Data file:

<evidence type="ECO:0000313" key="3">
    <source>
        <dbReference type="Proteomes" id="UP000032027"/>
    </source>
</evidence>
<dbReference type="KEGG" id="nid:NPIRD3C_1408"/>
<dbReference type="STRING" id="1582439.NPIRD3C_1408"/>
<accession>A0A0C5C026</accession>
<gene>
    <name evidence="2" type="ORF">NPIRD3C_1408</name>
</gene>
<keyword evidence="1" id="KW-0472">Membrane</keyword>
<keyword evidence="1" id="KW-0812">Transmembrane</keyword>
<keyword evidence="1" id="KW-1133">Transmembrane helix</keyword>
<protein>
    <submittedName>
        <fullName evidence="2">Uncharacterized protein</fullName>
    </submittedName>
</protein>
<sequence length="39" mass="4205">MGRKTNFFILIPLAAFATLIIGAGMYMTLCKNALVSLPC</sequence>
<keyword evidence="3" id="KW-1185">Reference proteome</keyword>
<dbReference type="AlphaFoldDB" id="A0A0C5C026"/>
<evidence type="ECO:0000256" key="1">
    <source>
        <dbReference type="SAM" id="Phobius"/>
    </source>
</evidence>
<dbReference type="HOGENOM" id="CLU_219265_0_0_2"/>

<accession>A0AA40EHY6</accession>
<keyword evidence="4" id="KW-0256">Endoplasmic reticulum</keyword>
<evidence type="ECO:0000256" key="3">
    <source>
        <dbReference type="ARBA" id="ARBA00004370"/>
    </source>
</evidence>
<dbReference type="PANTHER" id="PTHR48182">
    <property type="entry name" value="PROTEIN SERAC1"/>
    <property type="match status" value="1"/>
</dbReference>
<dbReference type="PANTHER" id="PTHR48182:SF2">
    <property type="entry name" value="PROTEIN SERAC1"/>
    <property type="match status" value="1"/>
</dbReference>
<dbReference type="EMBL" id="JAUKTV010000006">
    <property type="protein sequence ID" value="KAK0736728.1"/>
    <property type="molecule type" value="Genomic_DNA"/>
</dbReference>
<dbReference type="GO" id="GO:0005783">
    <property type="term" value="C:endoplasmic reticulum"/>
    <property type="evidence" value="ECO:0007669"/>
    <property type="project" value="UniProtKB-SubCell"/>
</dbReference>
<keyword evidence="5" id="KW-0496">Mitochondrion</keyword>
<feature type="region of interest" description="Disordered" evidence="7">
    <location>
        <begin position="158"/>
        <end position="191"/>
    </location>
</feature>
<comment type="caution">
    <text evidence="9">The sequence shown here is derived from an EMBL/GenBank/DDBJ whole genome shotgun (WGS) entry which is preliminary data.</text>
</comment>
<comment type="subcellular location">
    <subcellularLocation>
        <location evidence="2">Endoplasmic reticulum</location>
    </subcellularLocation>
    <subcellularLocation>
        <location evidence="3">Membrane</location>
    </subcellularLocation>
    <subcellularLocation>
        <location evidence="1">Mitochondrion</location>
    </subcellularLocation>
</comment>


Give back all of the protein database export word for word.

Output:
<evidence type="ECO:0000313" key="3">
    <source>
        <dbReference type="Proteomes" id="UP000032027"/>
    </source>
</evidence>
<dbReference type="KEGG" id="nid:NPIRD3C_1408"/>
<dbReference type="STRING" id="1582439.NPIRD3C_1408"/>
<accession>A0A0C5C026</accession>
<gene>
    <name evidence="2" type="ORF">NPIRD3C_1408</name>
</gene>
<keyword evidence="1" id="KW-0472">Membrane</keyword>
<keyword evidence="1" id="KW-0812">Transmembrane</keyword>
<keyword evidence="1" id="KW-1133">Transmembrane helix</keyword>
<protein>
    <submittedName>
        <fullName evidence="2">Uncharacterized protein</fullName>
    </submittedName>
</protein>
<sequence length="39" mass="4205">MGRKTNFFILIPLAAFATLIIGAGMYMTLCKNALVSLPC</sequence>
<keyword evidence="3" id="KW-1185">Reference proteome</keyword>
<dbReference type="AlphaFoldDB" id="A0A0C5C026"/>
<evidence type="ECO:0000256" key="1">
    <source>
        <dbReference type="SAM" id="Phobius"/>
    </source>
</evidence>
<dbReference type="HOGENOM" id="CLU_219265_0_0_2"/>

<accession>A0AA40EHY6</accession>
<keyword evidence="4" id="KW-0256">Endoplasmic reticulum</keyword>
<evidence type="ECO:0000256" key="3">
    <source>
        <dbReference type="ARBA" id="ARBA00004370"/>
    </source>
</evidence>
<dbReference type="PANTHER" id="PTHR48182">
    <property type="entry name" value="PROTEIN SERAC1"/>
    <property type="match status" value="1"/>
</dbReference>
<dbReference type="PANTHER" id="PTHR48182:SF2">
    <property type="entry name" value="PROTEIN SERAC1"/>
    <property type="match status" value="1"/>
</dbReference>
<dbReference type="EMBL" id="JAUKTV010000006">
    <property type="protein sequence ID" value="KAK0736728.1"/>
    <property type="molecule type" value="Genomic_DNA"/>
</dbReference>
<dbReference type="GO" id="GO:0005783">
    <property type="term" value="C:endoplasmic reticulum"/>
    <property type="evidence" value="ECO:0007669"/>
    <property type="project" value="UniProtKB-SubCell"/>
</dbReference>
<keyword evidence="5" id="KW-0496">Mitochondrion</keyword>
<feature type="region of interest" description="Disordered" evidence="7">
    <location>
        <begin position="158"/>
        <end position="191"/>
    </location>
</feature>
<comment type="caution">
    <text evidence="9">The sequence shown here is derived from an EMBL/GenBank/DDBJ whole genome shotgun (WGS) entry which is preliminary data.</text>
</comment>
<comment type="subcellular location">
    <subcellularLocation>
        <location evidence="2">Endoplasmic reticulum</location>
    </subcellularLocation>
    <subcellularLocation>
        <location evidence="3">Membrane</location>
    </subcellularLocation>
    <subcellularLocation>
        <location evidence="1">Mitochondrion</location>
    </subcellularLocation>
</comment>